Former National Security Agency chief Michael V. Hayden learned a lesson about eavesdropping aboard an Amtrak train to Newark: Don't talk on the phone where people can hear you.
Hayden, who also once headed the CIA, began talking on his cellphone Thursday after boarding Acela No. 2170, The Washington Post reported.
A few seats away, passenger Tom Matzzie heard him mention President Barack Obama's 2008 BlackBerry, which was modified to block foreign eavesdropping.
Once Matzzie was able to place Hayden, he took to Twitter. "Former NSA spy boss Michael Hayden on Acela behind me blabbing `on background as a former senior admin official,'?" he tweeted. "Sounds defensive."
Matzzie, a former Washington director of the political organization MoveOn.org, kept up the tweets for another 15 minutes as Hayden talked. Hayden used the name "Massimo," leading Matzzie to conclude he was speaking with Time's national security reporter, Massimo Calabresi.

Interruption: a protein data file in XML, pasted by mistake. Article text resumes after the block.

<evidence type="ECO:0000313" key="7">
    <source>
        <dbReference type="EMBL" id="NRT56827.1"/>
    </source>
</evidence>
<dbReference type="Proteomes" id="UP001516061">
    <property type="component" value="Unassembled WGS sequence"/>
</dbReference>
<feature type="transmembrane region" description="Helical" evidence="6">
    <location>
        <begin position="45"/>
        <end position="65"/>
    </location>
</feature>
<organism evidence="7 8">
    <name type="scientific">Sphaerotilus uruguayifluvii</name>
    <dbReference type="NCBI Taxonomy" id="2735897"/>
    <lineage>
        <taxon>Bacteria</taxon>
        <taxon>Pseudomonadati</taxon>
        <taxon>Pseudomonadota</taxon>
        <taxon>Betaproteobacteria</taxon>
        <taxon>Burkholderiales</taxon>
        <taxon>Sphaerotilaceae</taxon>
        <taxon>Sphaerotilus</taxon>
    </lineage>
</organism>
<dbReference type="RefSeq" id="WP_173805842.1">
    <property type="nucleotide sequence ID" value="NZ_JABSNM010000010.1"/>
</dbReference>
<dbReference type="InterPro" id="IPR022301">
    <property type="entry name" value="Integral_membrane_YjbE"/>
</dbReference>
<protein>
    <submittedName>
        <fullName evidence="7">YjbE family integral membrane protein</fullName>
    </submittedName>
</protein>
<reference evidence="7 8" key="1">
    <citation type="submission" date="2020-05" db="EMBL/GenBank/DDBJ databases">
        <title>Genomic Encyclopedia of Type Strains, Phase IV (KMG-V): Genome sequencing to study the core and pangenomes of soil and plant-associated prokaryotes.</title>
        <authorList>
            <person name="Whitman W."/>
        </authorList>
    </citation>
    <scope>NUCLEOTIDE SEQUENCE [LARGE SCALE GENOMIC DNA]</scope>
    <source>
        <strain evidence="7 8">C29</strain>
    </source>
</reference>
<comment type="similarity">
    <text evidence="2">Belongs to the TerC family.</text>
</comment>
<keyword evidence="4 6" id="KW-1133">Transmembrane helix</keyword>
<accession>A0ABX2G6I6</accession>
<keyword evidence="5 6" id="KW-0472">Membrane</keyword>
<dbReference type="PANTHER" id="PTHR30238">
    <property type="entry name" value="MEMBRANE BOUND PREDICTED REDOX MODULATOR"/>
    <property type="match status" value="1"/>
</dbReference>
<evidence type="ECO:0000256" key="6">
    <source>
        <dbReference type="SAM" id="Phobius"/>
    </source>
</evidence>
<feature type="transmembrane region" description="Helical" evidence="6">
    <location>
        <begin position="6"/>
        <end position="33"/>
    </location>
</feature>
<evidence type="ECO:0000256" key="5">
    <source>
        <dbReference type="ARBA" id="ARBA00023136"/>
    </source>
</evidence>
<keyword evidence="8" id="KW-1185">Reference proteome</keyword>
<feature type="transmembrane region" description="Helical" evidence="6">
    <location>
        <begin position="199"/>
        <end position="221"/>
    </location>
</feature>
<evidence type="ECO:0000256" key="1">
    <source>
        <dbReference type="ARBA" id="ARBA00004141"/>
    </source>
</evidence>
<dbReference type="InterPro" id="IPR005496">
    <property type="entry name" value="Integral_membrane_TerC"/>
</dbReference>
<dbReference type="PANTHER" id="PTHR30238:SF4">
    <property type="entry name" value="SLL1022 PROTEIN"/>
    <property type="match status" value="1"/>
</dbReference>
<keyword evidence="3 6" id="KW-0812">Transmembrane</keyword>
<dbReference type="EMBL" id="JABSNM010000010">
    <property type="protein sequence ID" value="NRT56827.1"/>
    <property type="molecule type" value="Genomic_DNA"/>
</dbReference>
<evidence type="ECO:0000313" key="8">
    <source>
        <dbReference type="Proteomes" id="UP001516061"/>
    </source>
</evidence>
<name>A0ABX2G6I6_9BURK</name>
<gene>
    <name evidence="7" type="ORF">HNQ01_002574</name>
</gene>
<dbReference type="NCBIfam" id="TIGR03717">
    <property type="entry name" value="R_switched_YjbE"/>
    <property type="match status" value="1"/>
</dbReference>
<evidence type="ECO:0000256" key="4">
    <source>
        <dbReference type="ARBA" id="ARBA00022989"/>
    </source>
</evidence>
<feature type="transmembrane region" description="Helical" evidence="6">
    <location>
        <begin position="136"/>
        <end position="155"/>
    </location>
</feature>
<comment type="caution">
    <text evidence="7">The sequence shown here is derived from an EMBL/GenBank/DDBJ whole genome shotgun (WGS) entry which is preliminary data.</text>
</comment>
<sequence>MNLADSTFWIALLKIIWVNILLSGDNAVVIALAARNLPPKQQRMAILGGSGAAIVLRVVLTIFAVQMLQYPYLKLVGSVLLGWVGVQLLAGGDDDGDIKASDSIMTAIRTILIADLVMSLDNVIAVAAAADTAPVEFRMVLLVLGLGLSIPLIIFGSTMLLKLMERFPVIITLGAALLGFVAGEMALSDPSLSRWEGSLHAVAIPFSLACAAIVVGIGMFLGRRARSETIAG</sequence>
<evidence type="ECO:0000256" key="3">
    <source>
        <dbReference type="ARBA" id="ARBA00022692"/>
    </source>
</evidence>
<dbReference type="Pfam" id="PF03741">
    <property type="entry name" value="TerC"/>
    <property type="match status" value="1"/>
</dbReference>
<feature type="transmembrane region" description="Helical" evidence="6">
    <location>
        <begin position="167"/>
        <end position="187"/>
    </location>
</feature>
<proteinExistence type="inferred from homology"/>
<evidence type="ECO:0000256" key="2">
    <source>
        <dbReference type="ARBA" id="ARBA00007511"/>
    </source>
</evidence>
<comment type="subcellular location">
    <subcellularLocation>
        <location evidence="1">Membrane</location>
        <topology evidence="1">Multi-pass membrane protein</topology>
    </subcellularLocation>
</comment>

"Michael Hayden on Acela giving reporters disparaging quotes about admin," Matzzie tweeted. "?`Remember, just refer as former senior admin.'?"
Someone eventually tipped off Hayden, who finished a call, stood up and walked over to Matzzie.
"Would you like a real interview?" Hayden asked.
"I'm not a reporter," Matzzie replied.
"Everybody's a reporter," Hayden said.
The Post said the two then talked about the Fourth Amendment and NSA surveillance, and then Hayden posed for a photo with Matzzie.
Hayden told the Post later he wasn't disparaging Obama or his administration. Matzzie "got it terribly wrong," Hayden said, dismissing the tweets as an inaccurate "story from a liberal activist sitting two seats from me on the train hearing intermittent snatches of conversation."
"I didn't criticize the president," Hayden said. "I actually said these are very difficult issues. I said I had political guidance, too, that limited the things that I did when I was director of NSA. Now that political guidance (for current officials) is going to be more robust. It wasn't a criticism."
Hayden retired as CIA director in 2009 and is now a principal in the Chertoff Group, a national security consultancy.